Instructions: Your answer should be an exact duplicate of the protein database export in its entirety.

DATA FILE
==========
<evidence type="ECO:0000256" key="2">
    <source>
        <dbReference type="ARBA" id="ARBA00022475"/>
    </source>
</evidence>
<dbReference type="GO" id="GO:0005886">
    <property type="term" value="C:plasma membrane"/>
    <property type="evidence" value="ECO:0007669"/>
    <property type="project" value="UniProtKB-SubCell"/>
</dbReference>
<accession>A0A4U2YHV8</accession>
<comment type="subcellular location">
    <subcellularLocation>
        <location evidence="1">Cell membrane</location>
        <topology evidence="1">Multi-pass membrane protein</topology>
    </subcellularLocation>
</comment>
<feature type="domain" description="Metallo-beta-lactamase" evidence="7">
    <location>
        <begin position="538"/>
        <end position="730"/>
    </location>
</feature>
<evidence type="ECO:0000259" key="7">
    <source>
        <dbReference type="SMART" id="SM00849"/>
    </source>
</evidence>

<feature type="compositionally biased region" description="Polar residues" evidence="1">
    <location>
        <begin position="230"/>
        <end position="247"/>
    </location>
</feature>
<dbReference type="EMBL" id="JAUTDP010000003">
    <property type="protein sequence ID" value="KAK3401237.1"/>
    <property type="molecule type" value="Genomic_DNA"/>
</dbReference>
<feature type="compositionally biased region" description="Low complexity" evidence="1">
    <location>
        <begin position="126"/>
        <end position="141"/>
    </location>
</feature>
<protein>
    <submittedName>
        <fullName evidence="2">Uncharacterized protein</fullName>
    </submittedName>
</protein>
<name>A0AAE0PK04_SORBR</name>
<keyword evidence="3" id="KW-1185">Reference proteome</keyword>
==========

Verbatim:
<evidence type="ECO:0000256" key="2">
    <source>
        <dbReference type="ARBA" id="ARBA00022475"/>
    </source>
</evidence>
<dbReference type="GO" id="GO:0005886">
    <property type="term" value="C:plasma membrane"/>
    <property type="evidence" value="ECO:0007669"/>
    <property type="project" value="UniProtKB-SubCell"/>
</dbReference>
<accession>A0A4U2YHV8</accession>
<comment type="subcellular location">
    <subcellularLocation>
        <location evidence="1">Cell membrane</location>
        <topology evidence="1">Multi-pass membrane protein</topology>
    </subcellularLocation>
</comment>
<feature type="domain" description="Metallo-beta-lactamase" evidence="7">
    <location>
        <begin position="538"/>
        <end position="730"/>
    </location>
</feature>
<evidence type="ECO:0000259" key="7">
    <source>
        <dbReference type="SMART" id="SM00849"/>
    </source>
</evidence>

<feature type="compositionally biased region" description="Polar residues" evidence="1">
    <location>
        <begin position="230"/>
        <end position="247"/>
    </location>
</feature>
<dbReference type="EMBL" id="JAUTDP010000003">
    <property type="protein sequence ID" value="KAK3401237.1"/>
    <property type="molecule type" value="Genomic_DNA"/>
</dbReference>
<feature type="compositionally biased region" description="Low complexity" evidence="1">
    <location>
        <begin position="126"/>
        <end position="141"/>
    </location>
</feature>
<protein>
    <submittedName>
        <fullName evidence="2">Uncharacterized protein</fullName>
    </submittedName>
</protein>
<name>A0AAE0PK04_SORBR</name>
<keyword evidence="3" id="KW-1185">Reference proteome</keyword>